Content Marketing is not just about sharing knowledge, it’s about building trust too.

    • Roger C. Parker

      Dear John:
      Thank you for comments, and for sharing your perspective in a specific context.

      I love your comment, “Good teachers help students learn how to thrive anywhere.” So needed to remember in today’s “niche/specialist” world.

      You last sentence, too, bears repetition: “Content marketing is not just about sharing knowledge, it’s about building trust, too.” That should be etched on everyone’s computer monitor!

  • Whitney

    I am a former elementary school teacher and am now leading our content marketing strategy and development initiative! I completely agree with your points above, especially the planning and relationship building aspects of the job.

    • Roger C. Parker

      Dear Whitney:
      Thank you for sharing your experiences and congratulations on your new efforts. Keep us informed about your progress and successes. Roger

    • angel

      Hi Whitney, I am interested in learning more about this transition. Any advice would be welcome.

  • Gail W

    This is so insightful! I recently started work as the content manager for a new website after 20 years of teaching adults in the college setting (both online and face-to-face). I am also writing content. I am constantly amazed at how much what I learned in my years of teaching and curriculum development are transferable this new setting. It was very affirming to read the post, so thank you for that!

    • Roger C. Parker

      Dear Gail:
      Thank you for sharing your experiences in your new career. I am happy to hear the transition is proceeding smoothly. Thank you for re-affirming my decision to write the article! Best wishes. Roger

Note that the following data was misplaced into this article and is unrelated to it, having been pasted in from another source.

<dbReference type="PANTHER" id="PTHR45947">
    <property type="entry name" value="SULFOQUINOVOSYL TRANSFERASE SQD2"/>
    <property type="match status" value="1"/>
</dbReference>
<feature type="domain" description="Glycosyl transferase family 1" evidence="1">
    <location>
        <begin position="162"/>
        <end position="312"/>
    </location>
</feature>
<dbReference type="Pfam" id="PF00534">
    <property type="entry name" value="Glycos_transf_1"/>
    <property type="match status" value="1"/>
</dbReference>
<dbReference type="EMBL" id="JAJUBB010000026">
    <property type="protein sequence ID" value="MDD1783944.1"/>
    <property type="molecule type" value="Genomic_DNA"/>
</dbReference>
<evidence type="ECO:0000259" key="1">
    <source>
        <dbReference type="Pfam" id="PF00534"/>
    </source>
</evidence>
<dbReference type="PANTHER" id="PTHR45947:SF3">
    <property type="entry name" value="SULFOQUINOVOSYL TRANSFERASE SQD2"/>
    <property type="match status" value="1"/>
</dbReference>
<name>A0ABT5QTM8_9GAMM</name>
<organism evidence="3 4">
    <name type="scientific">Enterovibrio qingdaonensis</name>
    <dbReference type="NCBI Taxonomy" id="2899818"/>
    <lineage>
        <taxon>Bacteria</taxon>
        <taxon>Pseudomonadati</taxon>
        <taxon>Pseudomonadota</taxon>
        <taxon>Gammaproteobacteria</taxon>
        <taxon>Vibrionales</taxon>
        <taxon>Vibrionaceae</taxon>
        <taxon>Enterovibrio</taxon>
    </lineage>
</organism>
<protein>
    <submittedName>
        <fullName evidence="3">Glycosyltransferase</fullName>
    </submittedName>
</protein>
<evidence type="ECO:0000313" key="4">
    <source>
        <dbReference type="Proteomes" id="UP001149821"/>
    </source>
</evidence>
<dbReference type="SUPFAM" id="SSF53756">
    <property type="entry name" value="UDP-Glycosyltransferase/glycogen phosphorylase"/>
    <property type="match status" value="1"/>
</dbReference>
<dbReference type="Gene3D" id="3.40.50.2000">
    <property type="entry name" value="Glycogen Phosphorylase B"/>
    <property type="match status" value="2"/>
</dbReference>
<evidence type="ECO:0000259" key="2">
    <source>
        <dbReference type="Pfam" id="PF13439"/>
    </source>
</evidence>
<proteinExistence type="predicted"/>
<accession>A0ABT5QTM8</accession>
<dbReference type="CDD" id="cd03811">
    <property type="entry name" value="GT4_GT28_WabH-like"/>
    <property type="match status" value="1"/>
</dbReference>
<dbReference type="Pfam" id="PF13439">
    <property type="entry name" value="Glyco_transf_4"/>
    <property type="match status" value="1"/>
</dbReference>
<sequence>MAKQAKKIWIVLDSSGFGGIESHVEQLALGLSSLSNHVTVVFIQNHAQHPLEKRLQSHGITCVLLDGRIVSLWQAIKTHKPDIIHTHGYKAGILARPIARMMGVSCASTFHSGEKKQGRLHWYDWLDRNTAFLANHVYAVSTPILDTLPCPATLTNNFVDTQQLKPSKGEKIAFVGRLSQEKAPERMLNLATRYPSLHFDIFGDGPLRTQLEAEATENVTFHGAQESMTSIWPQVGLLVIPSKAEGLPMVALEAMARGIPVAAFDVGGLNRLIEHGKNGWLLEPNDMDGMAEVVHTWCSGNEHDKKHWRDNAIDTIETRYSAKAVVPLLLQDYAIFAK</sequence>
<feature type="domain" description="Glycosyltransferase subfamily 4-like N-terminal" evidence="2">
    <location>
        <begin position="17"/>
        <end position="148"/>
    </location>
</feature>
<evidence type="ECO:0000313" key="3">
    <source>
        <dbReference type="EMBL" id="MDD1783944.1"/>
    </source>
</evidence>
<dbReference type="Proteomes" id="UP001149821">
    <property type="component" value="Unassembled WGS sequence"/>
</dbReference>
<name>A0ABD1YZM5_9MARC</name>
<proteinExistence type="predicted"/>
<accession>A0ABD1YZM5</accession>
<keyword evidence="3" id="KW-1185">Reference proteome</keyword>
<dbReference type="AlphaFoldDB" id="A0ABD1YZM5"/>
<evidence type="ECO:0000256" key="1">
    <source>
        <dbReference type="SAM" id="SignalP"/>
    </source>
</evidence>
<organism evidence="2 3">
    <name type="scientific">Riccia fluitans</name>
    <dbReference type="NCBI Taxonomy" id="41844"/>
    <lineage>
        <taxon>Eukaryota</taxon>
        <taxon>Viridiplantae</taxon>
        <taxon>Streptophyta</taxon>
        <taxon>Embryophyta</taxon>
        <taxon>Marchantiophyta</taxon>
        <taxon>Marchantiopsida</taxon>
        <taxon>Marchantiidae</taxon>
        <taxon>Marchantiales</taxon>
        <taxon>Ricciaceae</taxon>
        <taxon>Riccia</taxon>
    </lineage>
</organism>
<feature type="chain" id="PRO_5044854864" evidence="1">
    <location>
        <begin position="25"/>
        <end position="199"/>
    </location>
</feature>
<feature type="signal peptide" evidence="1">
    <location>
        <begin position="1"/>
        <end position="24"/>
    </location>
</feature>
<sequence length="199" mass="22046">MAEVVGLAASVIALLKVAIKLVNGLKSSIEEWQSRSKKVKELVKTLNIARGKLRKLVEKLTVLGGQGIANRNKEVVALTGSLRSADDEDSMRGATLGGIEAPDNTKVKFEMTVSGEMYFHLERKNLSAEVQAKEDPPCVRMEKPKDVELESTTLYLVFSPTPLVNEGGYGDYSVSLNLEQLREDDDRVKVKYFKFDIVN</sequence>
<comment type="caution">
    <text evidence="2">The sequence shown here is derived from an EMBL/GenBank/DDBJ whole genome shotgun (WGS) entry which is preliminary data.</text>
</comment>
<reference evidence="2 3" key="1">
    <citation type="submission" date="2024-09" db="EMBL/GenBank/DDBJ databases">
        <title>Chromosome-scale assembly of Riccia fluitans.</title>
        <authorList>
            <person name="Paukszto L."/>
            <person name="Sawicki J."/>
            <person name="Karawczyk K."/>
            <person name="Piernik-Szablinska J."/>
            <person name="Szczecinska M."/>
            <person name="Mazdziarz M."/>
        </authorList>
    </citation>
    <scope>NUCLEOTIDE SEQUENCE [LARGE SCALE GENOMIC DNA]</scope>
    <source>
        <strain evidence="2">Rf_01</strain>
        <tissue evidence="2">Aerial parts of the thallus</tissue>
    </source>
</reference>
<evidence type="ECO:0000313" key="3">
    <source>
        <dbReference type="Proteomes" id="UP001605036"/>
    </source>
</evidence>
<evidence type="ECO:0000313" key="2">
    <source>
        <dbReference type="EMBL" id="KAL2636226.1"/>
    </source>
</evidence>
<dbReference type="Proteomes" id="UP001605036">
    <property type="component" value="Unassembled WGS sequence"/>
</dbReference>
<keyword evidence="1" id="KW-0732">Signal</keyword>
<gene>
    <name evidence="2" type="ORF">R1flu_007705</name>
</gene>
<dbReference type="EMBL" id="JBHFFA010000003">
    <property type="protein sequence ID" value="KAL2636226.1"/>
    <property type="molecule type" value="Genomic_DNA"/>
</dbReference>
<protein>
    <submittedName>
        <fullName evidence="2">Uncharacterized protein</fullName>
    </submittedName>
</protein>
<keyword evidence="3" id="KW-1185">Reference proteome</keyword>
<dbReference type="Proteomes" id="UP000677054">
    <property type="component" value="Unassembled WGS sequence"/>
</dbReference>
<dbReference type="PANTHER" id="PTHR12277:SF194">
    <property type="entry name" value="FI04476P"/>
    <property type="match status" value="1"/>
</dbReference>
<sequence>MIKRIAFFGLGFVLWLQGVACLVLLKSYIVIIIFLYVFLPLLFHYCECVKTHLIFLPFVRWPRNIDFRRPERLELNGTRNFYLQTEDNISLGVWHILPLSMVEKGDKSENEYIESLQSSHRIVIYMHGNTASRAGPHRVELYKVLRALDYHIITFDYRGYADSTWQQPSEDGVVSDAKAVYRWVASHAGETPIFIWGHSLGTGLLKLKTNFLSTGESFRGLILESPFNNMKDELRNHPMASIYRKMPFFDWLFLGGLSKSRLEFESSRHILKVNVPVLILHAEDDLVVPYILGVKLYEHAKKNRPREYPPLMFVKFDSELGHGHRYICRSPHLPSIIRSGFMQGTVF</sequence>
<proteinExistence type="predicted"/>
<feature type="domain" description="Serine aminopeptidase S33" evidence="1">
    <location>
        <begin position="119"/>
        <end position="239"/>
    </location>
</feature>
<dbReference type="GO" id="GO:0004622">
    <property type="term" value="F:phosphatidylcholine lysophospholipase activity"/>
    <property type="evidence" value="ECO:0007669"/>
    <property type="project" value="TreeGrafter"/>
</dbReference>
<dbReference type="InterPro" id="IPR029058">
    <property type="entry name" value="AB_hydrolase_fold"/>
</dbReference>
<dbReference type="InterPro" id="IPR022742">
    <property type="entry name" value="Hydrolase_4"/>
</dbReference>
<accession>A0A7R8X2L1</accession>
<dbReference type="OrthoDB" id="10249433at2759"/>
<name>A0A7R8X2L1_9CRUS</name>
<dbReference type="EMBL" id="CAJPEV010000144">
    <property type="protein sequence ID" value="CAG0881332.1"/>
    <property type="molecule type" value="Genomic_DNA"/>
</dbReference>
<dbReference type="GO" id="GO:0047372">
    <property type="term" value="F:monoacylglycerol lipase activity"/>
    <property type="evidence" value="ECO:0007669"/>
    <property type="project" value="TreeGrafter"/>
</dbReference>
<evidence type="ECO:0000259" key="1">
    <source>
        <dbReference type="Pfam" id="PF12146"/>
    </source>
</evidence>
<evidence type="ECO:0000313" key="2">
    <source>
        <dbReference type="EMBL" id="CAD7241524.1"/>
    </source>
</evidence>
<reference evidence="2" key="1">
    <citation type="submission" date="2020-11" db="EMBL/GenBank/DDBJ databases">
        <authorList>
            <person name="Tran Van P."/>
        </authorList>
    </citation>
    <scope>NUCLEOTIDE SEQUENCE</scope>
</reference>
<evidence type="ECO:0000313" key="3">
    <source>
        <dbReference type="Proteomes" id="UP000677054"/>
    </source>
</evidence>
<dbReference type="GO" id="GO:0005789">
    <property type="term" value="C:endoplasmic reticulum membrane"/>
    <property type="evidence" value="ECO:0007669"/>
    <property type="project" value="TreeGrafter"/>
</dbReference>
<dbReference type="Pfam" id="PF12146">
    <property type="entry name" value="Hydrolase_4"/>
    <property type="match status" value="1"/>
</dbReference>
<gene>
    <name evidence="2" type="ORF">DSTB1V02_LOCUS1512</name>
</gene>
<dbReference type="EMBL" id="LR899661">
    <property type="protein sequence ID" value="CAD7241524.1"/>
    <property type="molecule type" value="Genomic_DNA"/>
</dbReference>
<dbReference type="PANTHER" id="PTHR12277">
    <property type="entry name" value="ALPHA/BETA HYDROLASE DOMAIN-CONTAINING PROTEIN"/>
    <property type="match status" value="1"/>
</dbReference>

• secarter

    This is awesome.

    • Roger C. Parker

      Dear Secarter:
      Thank you for your kind words, and best wishes on your efforts.


  • Nathan Greenberg

    As the husband of a former teacher, I find myself in complete agreement with you. The skills you mention are all immensely favorable to content marketing success. Well said!

  • Sergey Shevtsov

    I completely agree.
    Very universal and generalizing material. Brilliant comparison! Well explained.
    This article not only shows what features must posess a potential nominee for a content marketing job, but it also reveals the purpose and the main principles of this job. Everything just in one article.
    Thank you!

  • morly

    I completely agree.
    My current title is Ass. Creative Director/Content Strategist, but I started as a senior copywriter. To date, I’ve been told it’s rare to find a creative (and writer at that) with the analytic/organisational skills that I have displayed. I thought I was just being my ole anal self :-). I’ve developed workflow systems for my agency’s SEO & PAID departments, editorial calendars, budget calendars — you name it. Now I’m heading the new Content Marketing side of our agency.
    Wow … I see now how it’s all thanks to my early years as a teacher.

  • Pat

    This is an outstanding piece. As a seasoned teacher and MBA there are so many transferable skills and marketing is one of them! Thank you for sharing this!

  • Meredith

    This is fantastic! I’m one of those teachers doing content marketing during my summer break and I feel myself exercise all of those skills you mention!